Mosul Weekly Protection Update (11 - 17 March 2017)

from UN High Commissioner for Refugees
Published on 17 Mar 2017


As the offensive to retake west Mosul enters the fourth week, MOMD reports that over 153,000 people have been displaced since 19 February 2017. In addition to displacement out of west Mosul, IDPs continue to flee east Mosul, Shirqat and Hawiga. Increasing reports of family separation, limited access to safety for out of camp displacement, increased incidents of collective punishment in Tikrit and movement restrictions were identified as the main protection concerns this week.

Displacement trends

Up to 12,600 internally displaced persons (IDPs) a day have reportedly arrived at Hammam Al-Alil screening site during the reporting period. Camps in the south and east of Mosul have reached full capacity and authorities have been transporting families to Gogachly in east Mosul and Qayyarah to reside with relatives or with host communities. Although a late start, 431 IDPs have been transported on 16 and 17 March camps in the north-east. Nargizlia 1 and 2 camps have capacity to accommodate about 18,000 people though many IDPs have already sought shelter in unfinished buildings in east Mosul. IDPs also continue to flee various quarters of east Mosul such as Sakniyah, Qasidiyah and Goba villages in moderate numbers towards camps in the east and north. UNHCR and other protection actors continue to identify and assist vulnerable IDPs in the vicinity of the screening site and the reception center. UNHCR is also attempting to identify the location of out of camp IDPs to extend protection assistance where it is needed. In camps, UNHCR is identifying vulnerable cases for prioritization of assistance and referrals, and provides psychological first aid for IDPs in need.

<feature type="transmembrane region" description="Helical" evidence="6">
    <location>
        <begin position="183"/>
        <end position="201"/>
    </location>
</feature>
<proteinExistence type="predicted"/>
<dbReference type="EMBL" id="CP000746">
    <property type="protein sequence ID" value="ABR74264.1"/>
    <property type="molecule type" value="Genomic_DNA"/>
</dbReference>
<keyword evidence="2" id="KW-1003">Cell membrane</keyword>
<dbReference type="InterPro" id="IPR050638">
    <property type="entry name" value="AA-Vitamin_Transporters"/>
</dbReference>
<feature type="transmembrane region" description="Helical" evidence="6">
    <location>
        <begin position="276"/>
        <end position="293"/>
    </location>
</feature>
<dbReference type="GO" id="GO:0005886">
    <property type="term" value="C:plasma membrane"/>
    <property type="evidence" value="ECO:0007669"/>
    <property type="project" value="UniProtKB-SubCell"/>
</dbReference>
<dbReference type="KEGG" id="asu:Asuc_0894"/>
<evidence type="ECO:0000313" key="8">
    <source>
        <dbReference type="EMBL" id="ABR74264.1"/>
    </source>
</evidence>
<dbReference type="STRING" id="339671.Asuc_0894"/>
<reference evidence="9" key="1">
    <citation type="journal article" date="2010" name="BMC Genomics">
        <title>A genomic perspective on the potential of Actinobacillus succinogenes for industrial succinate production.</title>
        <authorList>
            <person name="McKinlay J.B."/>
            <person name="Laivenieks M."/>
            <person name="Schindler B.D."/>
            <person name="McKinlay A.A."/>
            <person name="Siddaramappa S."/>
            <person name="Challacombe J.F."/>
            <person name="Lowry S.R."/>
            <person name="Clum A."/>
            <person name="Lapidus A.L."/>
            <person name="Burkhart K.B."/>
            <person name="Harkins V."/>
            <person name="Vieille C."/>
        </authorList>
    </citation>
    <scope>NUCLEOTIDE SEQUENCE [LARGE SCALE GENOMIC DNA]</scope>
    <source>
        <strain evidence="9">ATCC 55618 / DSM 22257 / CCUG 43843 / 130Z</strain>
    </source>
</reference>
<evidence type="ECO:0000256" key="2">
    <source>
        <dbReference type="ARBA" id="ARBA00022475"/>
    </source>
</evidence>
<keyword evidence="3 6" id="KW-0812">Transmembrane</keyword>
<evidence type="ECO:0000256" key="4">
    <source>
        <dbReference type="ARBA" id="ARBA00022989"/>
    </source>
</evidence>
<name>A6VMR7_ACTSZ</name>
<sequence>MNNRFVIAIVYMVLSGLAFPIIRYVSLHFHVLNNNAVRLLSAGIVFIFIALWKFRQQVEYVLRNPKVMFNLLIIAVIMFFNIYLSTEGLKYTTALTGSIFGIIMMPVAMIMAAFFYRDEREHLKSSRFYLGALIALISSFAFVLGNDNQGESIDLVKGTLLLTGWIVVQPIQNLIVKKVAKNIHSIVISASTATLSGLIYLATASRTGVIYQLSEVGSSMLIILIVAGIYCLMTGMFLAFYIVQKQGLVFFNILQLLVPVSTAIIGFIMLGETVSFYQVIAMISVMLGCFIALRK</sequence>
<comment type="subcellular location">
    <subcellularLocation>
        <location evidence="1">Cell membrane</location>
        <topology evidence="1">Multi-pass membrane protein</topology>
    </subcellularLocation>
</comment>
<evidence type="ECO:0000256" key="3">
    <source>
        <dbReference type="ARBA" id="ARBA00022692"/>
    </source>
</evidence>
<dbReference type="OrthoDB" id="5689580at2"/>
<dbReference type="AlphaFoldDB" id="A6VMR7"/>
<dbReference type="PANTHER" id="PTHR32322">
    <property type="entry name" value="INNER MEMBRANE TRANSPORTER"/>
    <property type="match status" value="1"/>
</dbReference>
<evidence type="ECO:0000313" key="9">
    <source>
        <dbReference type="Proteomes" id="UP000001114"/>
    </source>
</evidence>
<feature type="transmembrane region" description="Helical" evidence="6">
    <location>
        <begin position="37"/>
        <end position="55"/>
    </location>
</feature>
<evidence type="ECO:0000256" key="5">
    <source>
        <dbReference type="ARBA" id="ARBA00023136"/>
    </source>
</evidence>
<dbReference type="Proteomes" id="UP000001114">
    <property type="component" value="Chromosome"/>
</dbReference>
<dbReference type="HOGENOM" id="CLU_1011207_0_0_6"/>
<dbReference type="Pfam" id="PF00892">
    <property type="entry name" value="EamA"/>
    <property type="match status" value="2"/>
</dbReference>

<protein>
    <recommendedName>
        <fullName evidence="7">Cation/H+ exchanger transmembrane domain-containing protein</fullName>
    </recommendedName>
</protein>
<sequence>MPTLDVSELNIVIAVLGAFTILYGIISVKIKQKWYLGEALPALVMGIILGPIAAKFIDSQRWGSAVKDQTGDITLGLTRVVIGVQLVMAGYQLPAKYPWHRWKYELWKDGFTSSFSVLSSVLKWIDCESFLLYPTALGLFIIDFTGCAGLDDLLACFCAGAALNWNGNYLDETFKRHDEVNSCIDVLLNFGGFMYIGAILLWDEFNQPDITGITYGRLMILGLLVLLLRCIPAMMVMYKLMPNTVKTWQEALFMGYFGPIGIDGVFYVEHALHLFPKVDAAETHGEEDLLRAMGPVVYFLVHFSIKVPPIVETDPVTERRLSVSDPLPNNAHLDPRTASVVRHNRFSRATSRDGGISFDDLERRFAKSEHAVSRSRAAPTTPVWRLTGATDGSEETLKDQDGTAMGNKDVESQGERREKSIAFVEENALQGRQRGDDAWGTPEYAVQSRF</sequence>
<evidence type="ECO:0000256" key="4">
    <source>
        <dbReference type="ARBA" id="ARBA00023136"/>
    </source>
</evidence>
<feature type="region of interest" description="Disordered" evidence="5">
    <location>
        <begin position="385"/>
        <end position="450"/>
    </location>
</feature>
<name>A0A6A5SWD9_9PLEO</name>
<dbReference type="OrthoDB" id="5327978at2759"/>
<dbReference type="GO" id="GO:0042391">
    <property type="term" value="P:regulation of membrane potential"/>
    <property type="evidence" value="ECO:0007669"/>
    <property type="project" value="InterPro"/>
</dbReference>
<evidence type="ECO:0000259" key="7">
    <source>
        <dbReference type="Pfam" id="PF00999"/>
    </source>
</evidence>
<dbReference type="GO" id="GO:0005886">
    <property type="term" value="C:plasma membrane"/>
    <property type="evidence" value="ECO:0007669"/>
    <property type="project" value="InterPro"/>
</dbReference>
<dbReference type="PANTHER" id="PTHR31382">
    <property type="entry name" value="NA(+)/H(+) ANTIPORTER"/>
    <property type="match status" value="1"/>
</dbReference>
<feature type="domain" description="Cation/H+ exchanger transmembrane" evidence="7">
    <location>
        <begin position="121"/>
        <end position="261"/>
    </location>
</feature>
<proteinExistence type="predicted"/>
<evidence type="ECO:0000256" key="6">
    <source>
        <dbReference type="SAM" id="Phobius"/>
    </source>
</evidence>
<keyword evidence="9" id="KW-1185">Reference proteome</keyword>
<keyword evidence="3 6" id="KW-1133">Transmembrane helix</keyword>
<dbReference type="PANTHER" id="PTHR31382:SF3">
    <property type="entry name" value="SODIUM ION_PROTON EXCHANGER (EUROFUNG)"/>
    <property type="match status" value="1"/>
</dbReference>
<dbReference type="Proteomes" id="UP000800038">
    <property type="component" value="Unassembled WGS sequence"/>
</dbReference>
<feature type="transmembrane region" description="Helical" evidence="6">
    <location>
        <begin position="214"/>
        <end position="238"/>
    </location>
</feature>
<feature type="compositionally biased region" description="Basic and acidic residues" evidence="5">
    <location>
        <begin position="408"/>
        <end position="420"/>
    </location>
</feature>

Family separation

Amidst the large numbers of families undergoing security screening at Hammam Al-Alil screening site, protection actors have identified family separation as a serious risk, affecting both adults and children. UNHCR and other protection actors are on the scene daily to identify and provide assistance to such individuals and families. UNHCR also continues to engage with local authorities in the east, south and north of Mosul to advocate for family reunification, while ensuring that the causes of family separation are eliminated or, if not possible, kept at a minimum.

In Kirkuk, UNHCR protection teams also work towards identifying separated children including some in Laylan camp whose parents are in Daquq and Nazrawa camps. Follow-up with MOMD is ongoing to ensure that the children are reunited with their families.

Access to safety

IDPs fleeing west Mosul have also reported witnessing several civilians shot by snipers while fleeing extremist elements. UNHCR protection teams in Kirkuk and in Tikrit have noted a decrease in the number of families fleeing Hawiga and Shirqat. This week 880 individuals left east Shirqat toward west Shirqat compared with 1,224 last week. In Hawiga, armed extremists are seemingly tightening restrictions and surveillance imposed on civilians, resulting in increased risks for those who try to flee the district. Some IDPs report that armed extremists burned nine people alive, including four children, as they attempted to leave Hawiga for Al-Alam district, in Salah al-Din. The alleged immolation was witnessed by dozens of IDPs some of whom were later reportedly arrested by armed extremists between Al-Riyath sub-district and Hamreen Mountain, as they were trying to flee.

Collective punishment